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Ipods In Mediation? More On The Power Of Music

by Stephanie West Allen
October 2009

From Stephanie West Allen's blog on Neuroscience and conflict resolution.

Stephanie West Allen

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In my ongoing research into the use of music in mediation (see past posts here), I am frequently reminded of the power of music to shift our moods and thoughts, and change our behaviors. It is because of that power that I believe music could be a helpful mediation tool.

This year I learned that solders use motivational music. Jonathan Pieslak has written about that use in Sound Targets: American Soldiers and Music in the Iraq War. From the recent article "How the iPod became a tool of war" (Guardian):

What's interesting about the work is not so much which bands soldiers are drawn to, but the extraordinary terms they use to describe the power the music has over them. Some talk about tracks turning them into monsters, making them inhuman so they can do inhuman acts.

... The psychological effect the music has, and highly stressful situations, make for a powerful mix.

There's some fascinating psychology and ethics in this, but also questions for neuroscientists. How does the combination of the group, a stressful situation, and very specific tracks, or types of music, combine to produce such a powerful motivational, even transformative effect?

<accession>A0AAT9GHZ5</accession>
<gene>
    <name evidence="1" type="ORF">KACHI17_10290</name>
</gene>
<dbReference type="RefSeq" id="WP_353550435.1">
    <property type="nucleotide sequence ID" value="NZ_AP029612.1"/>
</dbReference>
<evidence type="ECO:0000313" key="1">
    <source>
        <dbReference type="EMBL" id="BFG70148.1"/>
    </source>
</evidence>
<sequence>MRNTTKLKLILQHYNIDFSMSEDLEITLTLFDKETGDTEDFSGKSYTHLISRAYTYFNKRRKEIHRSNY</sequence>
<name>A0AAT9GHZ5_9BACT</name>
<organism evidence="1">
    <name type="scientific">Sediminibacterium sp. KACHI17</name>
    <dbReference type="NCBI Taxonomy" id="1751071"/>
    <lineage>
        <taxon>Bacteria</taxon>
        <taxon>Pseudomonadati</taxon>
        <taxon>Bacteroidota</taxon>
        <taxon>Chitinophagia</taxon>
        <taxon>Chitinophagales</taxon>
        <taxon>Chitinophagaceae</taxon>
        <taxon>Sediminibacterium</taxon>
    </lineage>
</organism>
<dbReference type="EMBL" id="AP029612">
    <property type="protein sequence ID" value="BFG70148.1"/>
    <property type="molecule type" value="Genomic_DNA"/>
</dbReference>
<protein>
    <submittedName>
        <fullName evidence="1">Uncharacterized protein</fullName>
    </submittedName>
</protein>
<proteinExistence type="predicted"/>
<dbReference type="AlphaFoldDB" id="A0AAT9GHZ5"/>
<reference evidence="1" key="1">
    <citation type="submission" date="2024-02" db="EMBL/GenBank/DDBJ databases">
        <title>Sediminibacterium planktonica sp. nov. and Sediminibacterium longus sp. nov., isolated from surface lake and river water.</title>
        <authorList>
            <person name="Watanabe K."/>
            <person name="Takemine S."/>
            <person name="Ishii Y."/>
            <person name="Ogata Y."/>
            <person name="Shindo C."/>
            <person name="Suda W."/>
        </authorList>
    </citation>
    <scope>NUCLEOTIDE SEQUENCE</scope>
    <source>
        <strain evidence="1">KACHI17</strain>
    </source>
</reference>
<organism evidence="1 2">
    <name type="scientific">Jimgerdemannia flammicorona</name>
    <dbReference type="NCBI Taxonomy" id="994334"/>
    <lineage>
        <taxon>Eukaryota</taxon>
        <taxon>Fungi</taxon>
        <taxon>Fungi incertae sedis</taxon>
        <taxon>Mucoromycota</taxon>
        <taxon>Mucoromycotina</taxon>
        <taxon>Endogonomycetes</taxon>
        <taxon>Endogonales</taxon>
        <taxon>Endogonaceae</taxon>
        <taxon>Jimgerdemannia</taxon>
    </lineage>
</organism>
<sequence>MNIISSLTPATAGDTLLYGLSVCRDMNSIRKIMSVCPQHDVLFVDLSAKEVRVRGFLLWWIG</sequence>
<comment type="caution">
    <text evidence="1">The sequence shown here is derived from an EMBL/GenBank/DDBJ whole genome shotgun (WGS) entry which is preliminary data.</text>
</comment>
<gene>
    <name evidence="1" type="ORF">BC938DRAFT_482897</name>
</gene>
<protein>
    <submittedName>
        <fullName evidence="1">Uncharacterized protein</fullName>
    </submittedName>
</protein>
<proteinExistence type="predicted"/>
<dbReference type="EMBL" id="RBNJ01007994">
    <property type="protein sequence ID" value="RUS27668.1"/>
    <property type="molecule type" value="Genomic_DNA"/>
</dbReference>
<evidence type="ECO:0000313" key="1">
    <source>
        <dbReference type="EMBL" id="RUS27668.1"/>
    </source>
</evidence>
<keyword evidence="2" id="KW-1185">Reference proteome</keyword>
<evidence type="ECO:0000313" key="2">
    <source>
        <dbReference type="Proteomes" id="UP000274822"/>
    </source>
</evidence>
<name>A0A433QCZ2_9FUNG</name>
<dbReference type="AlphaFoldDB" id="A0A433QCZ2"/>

What does this tell us about people listening to this kind of music in their daily lives as civilians?

At the Guardian, you can hear some of Pieslak's tapes and listen to an interview of him. At idealawg, you can read more about Pieslak's work.

As I have mentioned before, the use of music in mediation is tricky because a piece of music may have different effects on different people. Its effect is not universal. Read the quote from neuroscientist Dr. Robert Zatorre about this matter in a previous post Use music in mediation? Still no answer since one note, tone, or tune does not fit all. A very compelling question with an elusive answer. But there is an answer, one I am determined to find.

Biography


Stephanie West Allen, JD, practiced law in California for several years, held offices in local bar associations, and wrote chapters for California Continuing Education of the Bar. While in CA, Stephanie completed several five-day mediation training programs with the Center for Mediation in Law, as well as a two-year intensive with Center co-founder Gary Friedman. She has been a mediator for over two and one-half decades.

She is the author of Triversity Fantasy — Seven Keys To Unlock Prejudice, Creating Your Own Funeral or Memorial Service: A Workbook and many articles on workplace and professional issues for such publications as Lawyer Hiring and Training Report, Colorado Nurse, The Complete Lawyer, National Law Journal, Of Counsel, Law Practice and Denver Business Journal.



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Website: www.westallen.typepad.com/idealawg/

Additional articles by Stephanie West Allen

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